Dolly Parton

I suppose that I should have turned left at the second mountain?

I envy the workers that go overseas today; armed with cell phones, GPS, and electronic gadgets that help them to find the most remote places while also aiding them in finding their way home.

Not so in Malawi, East Africa in 1985.  I had agreed to take some lady and her family from the hospital to their home village.  When I asked them where the village was located they all said in unison, “Not far!”  I was young enough and inexperienced in this cross-cultural stuff so I did not understand that any place, anywhere in a vehicle was “not far!”  I should have remembered the time when our family was driving down another mountain when a man frantically waved us down and begged for ride.  We squeezed him into the truck and drove for some time.  I kept glancing at him from the corner of my eyes, waiting for him to tell me when we had arrived at his village?  Finally I asked him straight out where he lived.  He looked at me, smiled and said,

“Oh I live in a village not far from where you picked me up.  I just wanted to ride in an automobile for the first time.  Let me out and I’ll walk back home.”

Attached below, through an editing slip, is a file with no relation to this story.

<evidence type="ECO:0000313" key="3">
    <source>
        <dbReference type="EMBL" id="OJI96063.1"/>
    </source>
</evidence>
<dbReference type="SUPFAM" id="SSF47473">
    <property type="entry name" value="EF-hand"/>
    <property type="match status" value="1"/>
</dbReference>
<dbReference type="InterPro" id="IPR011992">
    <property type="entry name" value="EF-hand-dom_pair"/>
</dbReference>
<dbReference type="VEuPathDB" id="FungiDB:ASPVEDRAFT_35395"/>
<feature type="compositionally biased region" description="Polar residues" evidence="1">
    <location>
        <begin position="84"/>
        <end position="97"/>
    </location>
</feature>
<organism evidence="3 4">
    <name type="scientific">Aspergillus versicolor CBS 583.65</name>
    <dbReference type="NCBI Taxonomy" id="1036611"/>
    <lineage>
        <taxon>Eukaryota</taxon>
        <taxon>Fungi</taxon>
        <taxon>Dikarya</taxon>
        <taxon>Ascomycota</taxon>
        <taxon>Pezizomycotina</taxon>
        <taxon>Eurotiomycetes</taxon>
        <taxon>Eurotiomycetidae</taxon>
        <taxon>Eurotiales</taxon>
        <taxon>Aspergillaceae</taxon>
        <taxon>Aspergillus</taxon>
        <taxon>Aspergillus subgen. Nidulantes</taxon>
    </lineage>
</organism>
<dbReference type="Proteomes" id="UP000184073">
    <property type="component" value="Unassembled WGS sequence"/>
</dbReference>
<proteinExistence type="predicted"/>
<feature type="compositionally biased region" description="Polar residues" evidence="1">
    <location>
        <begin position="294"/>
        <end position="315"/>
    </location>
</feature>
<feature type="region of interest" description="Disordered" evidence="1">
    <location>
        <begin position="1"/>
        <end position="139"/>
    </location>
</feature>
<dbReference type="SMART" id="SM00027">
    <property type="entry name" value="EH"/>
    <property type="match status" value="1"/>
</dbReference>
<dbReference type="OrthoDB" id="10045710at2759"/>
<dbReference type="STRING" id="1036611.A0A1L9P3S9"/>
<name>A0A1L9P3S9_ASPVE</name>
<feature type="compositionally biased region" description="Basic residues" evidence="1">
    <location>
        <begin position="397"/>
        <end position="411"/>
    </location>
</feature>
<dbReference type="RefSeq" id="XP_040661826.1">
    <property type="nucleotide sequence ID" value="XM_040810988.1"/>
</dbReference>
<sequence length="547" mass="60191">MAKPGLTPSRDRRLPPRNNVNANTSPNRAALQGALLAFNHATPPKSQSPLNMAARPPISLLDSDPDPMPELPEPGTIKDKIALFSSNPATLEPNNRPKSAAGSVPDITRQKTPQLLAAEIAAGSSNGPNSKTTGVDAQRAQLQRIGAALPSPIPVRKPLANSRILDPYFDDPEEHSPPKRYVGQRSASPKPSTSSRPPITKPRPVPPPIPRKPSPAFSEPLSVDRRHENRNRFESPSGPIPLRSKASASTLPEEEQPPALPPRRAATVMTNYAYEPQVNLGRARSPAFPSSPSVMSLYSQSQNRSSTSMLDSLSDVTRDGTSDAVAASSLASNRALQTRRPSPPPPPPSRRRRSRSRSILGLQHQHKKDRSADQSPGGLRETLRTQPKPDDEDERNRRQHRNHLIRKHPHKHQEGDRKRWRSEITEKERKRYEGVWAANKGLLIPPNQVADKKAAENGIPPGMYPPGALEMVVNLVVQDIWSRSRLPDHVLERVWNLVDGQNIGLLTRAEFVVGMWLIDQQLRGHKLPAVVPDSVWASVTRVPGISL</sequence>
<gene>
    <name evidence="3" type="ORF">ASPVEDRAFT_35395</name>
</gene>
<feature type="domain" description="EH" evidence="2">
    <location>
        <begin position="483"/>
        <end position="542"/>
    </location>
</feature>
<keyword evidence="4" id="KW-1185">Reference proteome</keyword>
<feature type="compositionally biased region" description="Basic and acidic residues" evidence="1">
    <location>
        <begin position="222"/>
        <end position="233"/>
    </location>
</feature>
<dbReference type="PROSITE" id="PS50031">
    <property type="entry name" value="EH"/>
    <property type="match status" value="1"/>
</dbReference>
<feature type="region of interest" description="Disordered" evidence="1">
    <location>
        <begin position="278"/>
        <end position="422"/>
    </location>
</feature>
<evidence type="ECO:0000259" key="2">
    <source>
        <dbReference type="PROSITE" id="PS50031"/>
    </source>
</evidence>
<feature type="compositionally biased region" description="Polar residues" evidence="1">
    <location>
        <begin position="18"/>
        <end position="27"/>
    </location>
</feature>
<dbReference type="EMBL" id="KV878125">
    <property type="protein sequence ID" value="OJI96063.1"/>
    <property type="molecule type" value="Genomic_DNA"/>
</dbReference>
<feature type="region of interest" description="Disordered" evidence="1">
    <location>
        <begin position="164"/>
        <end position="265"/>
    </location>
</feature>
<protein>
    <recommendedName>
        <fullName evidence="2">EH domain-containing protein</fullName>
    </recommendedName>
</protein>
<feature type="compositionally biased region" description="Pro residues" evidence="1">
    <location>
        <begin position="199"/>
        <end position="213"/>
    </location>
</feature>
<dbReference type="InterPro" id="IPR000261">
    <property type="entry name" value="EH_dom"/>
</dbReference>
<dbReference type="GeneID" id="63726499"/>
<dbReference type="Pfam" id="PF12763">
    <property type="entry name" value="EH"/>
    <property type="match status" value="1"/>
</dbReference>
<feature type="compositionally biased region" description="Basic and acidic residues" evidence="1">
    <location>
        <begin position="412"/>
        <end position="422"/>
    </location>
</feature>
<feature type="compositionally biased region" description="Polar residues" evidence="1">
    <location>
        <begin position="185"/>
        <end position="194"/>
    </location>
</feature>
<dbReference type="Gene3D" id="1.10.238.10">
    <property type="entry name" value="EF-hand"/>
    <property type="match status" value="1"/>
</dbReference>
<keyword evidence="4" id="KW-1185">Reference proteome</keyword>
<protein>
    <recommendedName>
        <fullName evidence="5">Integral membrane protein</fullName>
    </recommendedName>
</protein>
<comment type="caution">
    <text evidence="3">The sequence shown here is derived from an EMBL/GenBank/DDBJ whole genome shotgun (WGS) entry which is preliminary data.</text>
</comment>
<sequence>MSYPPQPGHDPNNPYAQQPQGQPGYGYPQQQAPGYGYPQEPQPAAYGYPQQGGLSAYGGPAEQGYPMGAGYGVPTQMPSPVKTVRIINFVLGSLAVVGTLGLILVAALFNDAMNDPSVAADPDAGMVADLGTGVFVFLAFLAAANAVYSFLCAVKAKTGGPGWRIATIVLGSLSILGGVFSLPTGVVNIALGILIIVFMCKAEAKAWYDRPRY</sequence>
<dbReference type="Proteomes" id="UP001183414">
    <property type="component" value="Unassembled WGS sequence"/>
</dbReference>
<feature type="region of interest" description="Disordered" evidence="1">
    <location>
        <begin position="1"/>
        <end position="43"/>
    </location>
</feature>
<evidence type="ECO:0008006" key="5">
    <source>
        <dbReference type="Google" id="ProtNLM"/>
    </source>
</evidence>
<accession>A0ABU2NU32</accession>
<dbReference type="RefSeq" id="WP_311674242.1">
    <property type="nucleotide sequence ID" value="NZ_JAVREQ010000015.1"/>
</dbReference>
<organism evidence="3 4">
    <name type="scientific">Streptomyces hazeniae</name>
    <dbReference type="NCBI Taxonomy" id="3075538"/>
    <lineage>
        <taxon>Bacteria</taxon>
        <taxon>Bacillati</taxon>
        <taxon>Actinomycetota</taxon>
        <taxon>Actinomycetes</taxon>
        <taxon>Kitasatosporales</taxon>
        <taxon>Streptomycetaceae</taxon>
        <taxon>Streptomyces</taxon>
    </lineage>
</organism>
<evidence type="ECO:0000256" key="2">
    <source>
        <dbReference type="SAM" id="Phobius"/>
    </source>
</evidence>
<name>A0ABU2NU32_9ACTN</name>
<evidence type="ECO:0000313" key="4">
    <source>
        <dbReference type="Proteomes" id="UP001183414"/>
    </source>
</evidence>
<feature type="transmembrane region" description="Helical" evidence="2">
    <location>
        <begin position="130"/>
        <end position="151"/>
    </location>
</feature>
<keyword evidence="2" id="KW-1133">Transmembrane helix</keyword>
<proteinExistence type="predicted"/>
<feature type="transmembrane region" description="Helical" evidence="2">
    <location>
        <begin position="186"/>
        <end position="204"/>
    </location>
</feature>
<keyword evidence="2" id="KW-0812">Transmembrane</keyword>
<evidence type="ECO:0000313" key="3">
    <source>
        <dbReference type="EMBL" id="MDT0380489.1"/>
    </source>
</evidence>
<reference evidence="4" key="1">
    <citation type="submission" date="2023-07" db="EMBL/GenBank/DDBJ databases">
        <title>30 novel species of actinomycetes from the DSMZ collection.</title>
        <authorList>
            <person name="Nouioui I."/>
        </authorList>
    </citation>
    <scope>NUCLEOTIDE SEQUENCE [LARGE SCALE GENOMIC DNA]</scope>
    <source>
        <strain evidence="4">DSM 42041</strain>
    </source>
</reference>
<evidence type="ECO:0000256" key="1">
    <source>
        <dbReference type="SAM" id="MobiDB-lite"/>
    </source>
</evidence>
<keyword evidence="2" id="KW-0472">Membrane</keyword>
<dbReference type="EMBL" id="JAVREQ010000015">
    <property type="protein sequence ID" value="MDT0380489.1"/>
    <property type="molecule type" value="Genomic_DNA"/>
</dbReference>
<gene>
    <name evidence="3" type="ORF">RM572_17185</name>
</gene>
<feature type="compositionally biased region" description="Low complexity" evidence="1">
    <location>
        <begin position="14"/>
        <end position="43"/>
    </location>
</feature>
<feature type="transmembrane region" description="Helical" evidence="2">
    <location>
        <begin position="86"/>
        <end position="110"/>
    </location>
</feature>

So here I was, having dropped off the family after their stay in the hospital.  And somewhere in the mountains of Malawi I was hopelessly lost with petrol stations, towns, and bathrooms, seemingly nonexistent.  Almost without warning I came over the top of a mountain and there was a small one-horse town.  As I went to the only shop that seemed to be open I couldn’t place the music that was coming out of a speaker so loud that you could hear from one end of the town to the other.

Finally it dawned on me that I was hearing Dolly Parton and Porter Wagoner singing a duet!

Wondering how those country singers found their way on top of this mountain and in this town, I went into the store asking God in his mercy to provide me with the rare opportunity of purchasing a Coca-Cola or Pepsi.  When I asked the shop owner concerning the possibility of this miracle he just pointed to an old gas-powered fridge at the back of the store.  Opening the door of this ancient fridge, that must’ve come on the ark with Moses, I discovered two Pepsi Colas totally encased in ice.  Walking back to my truck, I got a hammer and screwdriver out of my toolbox and went back into the store and chiseled those two Pepsis out of the ice.  Going to the porch of the store I sat with my back to a termite infested post, pried the bottle caps off those colas, and leaned back and listened to Dolly and Porter wail their country song. It felt like I was back home in Kentucky.

About an hour later a man came to the town who could point me toward the right mountain pass I needed to find my way home.  30 years later I can still picture myself sitting on the wooden porch, covered with the dust of Africa, sipping a Pepsi, and listening to Dolly Parton and Porter Wagoner singing the same song over and over and over again.

Life was good.